image 1 8

A positive AO index means higher pressure in the midlatitudes of the northern hemisphere due to a stronger jet stream. 

The AO index is trending downwards into June.  This means the polar front jet will tend to remain stronger for this time of the year and could interfere with the subtropical ridge setting up.

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2. Tropical Cyclone Activity

Over oceanic areas, the way in which systems and air masses circulate is referred to as oscillation. In the central Pacific, the primary oscillation system is the Walker Circulation. This system assists moving pressure systems, associated fronts, and air masses along so that we are impacted by weather systems and receive precip on a regular basis. However, differing sea temperatures can throw this schedule off.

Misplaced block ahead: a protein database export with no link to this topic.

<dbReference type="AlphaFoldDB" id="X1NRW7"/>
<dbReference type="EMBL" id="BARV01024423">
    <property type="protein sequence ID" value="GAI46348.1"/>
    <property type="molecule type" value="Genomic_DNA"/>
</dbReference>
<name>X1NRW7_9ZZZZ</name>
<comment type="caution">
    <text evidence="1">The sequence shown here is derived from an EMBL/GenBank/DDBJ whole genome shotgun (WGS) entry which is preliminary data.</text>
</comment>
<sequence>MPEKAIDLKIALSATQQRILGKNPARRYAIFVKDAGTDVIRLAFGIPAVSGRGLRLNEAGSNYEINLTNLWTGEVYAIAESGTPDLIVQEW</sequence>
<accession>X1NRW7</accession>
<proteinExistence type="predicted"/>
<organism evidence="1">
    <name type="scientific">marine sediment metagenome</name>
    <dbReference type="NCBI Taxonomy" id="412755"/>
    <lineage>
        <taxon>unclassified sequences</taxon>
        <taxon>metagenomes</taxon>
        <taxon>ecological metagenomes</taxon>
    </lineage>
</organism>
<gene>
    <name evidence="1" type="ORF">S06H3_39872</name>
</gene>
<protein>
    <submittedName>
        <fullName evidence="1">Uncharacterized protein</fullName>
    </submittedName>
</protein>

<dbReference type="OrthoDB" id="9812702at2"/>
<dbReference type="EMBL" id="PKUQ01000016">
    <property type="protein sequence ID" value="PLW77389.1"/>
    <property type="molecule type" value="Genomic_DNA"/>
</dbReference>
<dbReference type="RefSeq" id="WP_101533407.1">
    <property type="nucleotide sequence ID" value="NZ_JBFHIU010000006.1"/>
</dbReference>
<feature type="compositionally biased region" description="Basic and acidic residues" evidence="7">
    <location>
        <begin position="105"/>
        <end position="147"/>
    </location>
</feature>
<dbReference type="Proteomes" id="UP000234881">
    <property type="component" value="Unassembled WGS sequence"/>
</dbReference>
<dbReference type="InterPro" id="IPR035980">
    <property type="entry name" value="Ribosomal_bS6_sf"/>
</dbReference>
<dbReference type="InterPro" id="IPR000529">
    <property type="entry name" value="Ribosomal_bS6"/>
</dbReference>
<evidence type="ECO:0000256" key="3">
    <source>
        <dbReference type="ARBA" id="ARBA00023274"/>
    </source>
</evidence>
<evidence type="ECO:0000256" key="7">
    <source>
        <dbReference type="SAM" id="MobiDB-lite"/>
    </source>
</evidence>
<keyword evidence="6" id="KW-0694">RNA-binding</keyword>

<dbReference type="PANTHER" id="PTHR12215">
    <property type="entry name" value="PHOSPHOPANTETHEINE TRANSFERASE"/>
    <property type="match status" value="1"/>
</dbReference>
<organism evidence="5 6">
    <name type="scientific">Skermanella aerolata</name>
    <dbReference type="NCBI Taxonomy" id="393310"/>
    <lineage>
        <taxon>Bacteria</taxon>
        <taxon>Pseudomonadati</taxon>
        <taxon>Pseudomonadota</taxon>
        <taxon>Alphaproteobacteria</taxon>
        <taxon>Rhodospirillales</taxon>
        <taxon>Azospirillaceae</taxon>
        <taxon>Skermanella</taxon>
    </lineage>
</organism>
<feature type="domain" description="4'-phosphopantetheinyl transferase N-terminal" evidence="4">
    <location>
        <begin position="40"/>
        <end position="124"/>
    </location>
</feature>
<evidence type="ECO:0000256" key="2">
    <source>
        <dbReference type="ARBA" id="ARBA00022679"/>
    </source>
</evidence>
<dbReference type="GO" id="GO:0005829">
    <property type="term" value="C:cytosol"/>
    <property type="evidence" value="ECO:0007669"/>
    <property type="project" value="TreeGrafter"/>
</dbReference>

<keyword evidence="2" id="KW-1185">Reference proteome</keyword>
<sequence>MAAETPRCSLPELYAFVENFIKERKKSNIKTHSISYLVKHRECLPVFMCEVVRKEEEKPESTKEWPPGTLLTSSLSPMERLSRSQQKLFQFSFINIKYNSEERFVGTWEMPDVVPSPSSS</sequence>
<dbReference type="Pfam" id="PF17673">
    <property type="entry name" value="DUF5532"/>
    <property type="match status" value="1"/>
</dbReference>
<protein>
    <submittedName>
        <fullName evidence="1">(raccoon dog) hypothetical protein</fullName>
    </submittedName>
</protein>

A common query I have received lately is, “If El Nino is coming back, that means our monsoon will be strong, correct?”

In order to answer that question, we have to look at what has been happening with and at the current El Niño-Southern Oscillation (ENSO) forecast.

First, what is the ENSO? According to the National Oceanic and Atmospheric Administration (NOAA), “El Niño and La Niña are the warm and cool phases of a recurring climate pattern across the tropical Pacific ENSO. The pattern shifts back and forth irregularly every two to seven years, and each phase triggers predictable disruptions of temperature, precipitation. These changes disrupt the large-scale air movements in the tropics, triggering a cascade of global side effects.”

The Sea Surface Temperatures are measured across the Pacific near the equator. They have found a correlation between North American effects and area 3.4 in the middle of the Pacific.